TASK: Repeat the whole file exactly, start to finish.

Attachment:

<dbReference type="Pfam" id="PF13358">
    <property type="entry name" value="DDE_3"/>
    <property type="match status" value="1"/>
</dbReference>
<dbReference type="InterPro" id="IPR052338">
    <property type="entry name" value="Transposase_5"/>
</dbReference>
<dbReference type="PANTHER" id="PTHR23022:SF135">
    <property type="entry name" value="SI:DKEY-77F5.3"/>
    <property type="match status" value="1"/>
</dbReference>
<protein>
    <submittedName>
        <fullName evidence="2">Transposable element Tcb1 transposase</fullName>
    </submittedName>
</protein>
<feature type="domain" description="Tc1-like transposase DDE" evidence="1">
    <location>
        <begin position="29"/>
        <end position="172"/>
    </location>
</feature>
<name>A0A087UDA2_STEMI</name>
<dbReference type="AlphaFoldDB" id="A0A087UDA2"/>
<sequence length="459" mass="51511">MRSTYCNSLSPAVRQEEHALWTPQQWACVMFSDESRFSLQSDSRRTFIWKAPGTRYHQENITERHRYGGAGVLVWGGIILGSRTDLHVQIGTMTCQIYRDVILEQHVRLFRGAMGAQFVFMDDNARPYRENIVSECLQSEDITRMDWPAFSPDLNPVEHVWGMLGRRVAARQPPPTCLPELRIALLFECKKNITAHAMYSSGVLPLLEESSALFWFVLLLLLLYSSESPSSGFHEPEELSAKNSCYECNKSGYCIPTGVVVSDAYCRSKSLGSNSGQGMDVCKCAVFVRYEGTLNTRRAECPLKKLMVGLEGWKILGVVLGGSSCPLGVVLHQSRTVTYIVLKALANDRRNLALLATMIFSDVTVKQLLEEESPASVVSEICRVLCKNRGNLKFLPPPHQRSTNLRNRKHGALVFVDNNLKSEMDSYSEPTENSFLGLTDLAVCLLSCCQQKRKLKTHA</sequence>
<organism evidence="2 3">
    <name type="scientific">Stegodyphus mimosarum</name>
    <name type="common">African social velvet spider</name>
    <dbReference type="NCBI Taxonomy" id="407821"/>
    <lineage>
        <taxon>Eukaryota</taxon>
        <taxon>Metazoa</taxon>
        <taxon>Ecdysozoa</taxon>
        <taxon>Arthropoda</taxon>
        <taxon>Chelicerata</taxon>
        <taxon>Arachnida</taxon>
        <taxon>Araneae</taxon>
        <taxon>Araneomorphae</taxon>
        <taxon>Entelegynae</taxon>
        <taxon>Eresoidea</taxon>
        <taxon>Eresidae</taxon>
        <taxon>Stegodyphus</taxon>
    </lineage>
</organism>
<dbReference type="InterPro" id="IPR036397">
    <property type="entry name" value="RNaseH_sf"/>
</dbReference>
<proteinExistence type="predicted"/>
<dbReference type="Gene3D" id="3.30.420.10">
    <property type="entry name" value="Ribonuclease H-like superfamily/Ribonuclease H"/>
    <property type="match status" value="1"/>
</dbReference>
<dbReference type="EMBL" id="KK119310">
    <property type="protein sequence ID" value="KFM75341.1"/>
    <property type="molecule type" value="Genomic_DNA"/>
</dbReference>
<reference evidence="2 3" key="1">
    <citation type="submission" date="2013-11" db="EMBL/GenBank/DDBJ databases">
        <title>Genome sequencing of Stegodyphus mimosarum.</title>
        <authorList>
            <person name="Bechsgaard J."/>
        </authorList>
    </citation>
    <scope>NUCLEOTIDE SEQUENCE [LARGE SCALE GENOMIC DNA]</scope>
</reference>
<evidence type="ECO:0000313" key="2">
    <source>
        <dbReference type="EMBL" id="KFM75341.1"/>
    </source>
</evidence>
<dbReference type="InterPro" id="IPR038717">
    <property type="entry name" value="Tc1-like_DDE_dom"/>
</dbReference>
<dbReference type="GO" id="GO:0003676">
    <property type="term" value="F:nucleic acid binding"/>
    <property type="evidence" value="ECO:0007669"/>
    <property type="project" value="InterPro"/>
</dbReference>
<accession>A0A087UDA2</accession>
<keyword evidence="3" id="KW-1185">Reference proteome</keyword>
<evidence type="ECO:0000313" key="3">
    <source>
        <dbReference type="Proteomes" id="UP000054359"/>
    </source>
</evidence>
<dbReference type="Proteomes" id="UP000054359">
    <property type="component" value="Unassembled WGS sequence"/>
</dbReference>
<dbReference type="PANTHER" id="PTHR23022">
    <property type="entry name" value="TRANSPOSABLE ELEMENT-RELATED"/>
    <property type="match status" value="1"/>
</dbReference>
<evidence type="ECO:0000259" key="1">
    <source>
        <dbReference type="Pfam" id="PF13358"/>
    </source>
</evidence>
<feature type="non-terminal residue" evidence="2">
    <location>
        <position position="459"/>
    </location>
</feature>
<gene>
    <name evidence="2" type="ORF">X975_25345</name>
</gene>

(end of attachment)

<dbReference type="Pfam" id="PF13358">
    <property type="entry name" value="DDE_3"/>
    <property type="match status" value="1"/>
</dbReference>
<dbReference type="InterPro" id="IPR052338">
    <property type="entry name" value="Transposase_5"/>
</dbReference>
<dbReference type="PANTHER" id="PTHR23022:SF135">
    <property type="entry name" value="SI:DKEY-77F5.3"/>
    <property type="match status" value="1"/>
</dbReference>
<protein>
    <submittedName>
        <fullName evidence="2">Transposable element Tcb1 transposase</fullName>
    </submittedName>
</protein>
<feature type="domain" description="Tc1-like transposase DDE" evidence="1">
    <location>
        <begin position="29"/>
        <end position="172"/>
    </location>
</feature>
<name>A0A087UDA2_STEMI</name>
<dbReference type="AlphaFoldDB" id="A0A087UDA2"/>
<sequence length="459" mass="51511">MRSTYCNSLSPAVRQEEHALWTPQQWACVMFSDESRFSLQSDSRRTFIWKAPGTRYHQENITERHRYGGAGVLVWGGIILGSRTDLHVQIGTMTCQIYRDVILEQHVRLFRGAMGAQFVFMDDNARPYRENIVSECLQSEDITRMDWPAFSPDLNPVEHVWGMLGRRVAARQPPPTCLPELRIALLFECKKNITAHAMYSSGVLPLLEESSALFWFVLLLLLLYSSESPSSGFHEPEELSAKNSCYECNKSGYCIPTGVVVSDAYCRSKSLGSNSGQGMDVCKCAVFVRYEGTLNTRRAECPLKKLMVGLEGWKILGVVLGGSSCPLGVVLHQSRTVTYIVLKALANDRRNLALLATMIFSDVTVKQLLEEESPASVVSEICRVLCKNRGNLKFLPPPHQRSTNLRNRKHGALVFVDNNLKSEMDSYSEPTENSFLGLTDLAVCLLSCCQQKRKLKTHA</sequence>
<organism evidence="2 3">
    <name type="scientific">Stegodyphus mimosarum</name>
    <name type="common">African social velvet spider</name>
    <dbReference type="NCBI Taxonomy" id="407821"/>
    <lineage>
        <taxon>Eukaryota</taxon>
        <taxon>Metazoa</taxon>
        <taxon>Ecdysozoa</taxon>
        <taxon>Arthropoda</taxon>
        <taxon>Chelicerata</taxon>
        <taxon>Arachnida</taxon>
        <taxon>Araneae</taxon>
        <taxon>Araneomorphae</taxon>
        <taxon>Entelegynae</taxon>
        <taxon>Eresoidea</taxon>
        <taxon>Eresidae</taxon>
        <taxon>Stegodyphus</taxon>
    </lineage>
</organism>
<dbReference type="InterPro" id="IPR036397">
    <property type="entry name" value="RNaseH_sf"/>
</dbReference>
<proteinExistence type="predicted"/>
<dbReference type="Gene3D" id="3.30.420.10">
    <property type="entry name" value="Ribonuclease H-like superfamily/Ribonuclease H"/>
    <property type="match status" value="1"/>
</dbReference>
<dbReference type="EMBL" id="KK119310">
    <property type="protein sequence ID" value="KFM75341.1"/>
    <property type="molecule type" value="Genomic_DNA"/>
</dbReference>
<reference evidence="2 3" key="1">
    <citation type="submission" date="2013-11" db="EMBL/GenBank/DDBJ databases">
        <title>Genome sequencing of Stegodyphus mimosarum.</title>
        <authorList>
            <person name="Bechsgaard J."/>
        </authorList>
    </citation>
    <scope>NUCLEOTIDE SEQUENCE [LARGE SCALE GENOMIC DNA]</scope>
</reference>
<evidence type="ECO:0000313" key="2">
    <source>
        <dbReference type="EMBL" id="KFM75341.1"/>
    </source>
</evidence>
<dbReference type="InterPro" id="IPR038717">
    <property type="entry name" value="Tc1-like_DDE_dom"/>
</dbReference>
<dbReference type="GO" id="GO:0003676">
    <property type="term" value="F:nucleic acid binding"/>
    <property type="evidence" value="ECO:0007669"/>
    <property type="project" value="InterPro"/>
</dbReference>
<accession>A0A087UDA2</accession>
<keyword evidence="3" id="KW-1185">Reference proteome</keyword>
<evidence type="ECO:0000313" key="3">
    <source>
        <dbReference type="Proteomes" id="UP000054359"/>
    </source>
</evidence>
<dbReference type="Proteomes" id="UP000054359">
    <property type="component" value="Unassembled WGS sequence"/>
</dbReference>
<dbReference type="PANTHER" id="PTHR23022">
    <property type="entry name" value="TRANSPOSABLE ELEMENT-RELATED"/>
    <property type="match status" value="1"/>
</dbReference>
<evidence type="ECO:0000259" key="1">
    <source>
        <dbReference type="Pfam" id="PF13358"/>
    </source>
</evidence>
<feature type="non-terminal residue" evidence="2">
    <location>
        <position position="459"/>
    </location>
</feature>
<gene>
    <name evidence="2" type="ORF">X975_25345</name>
</gene>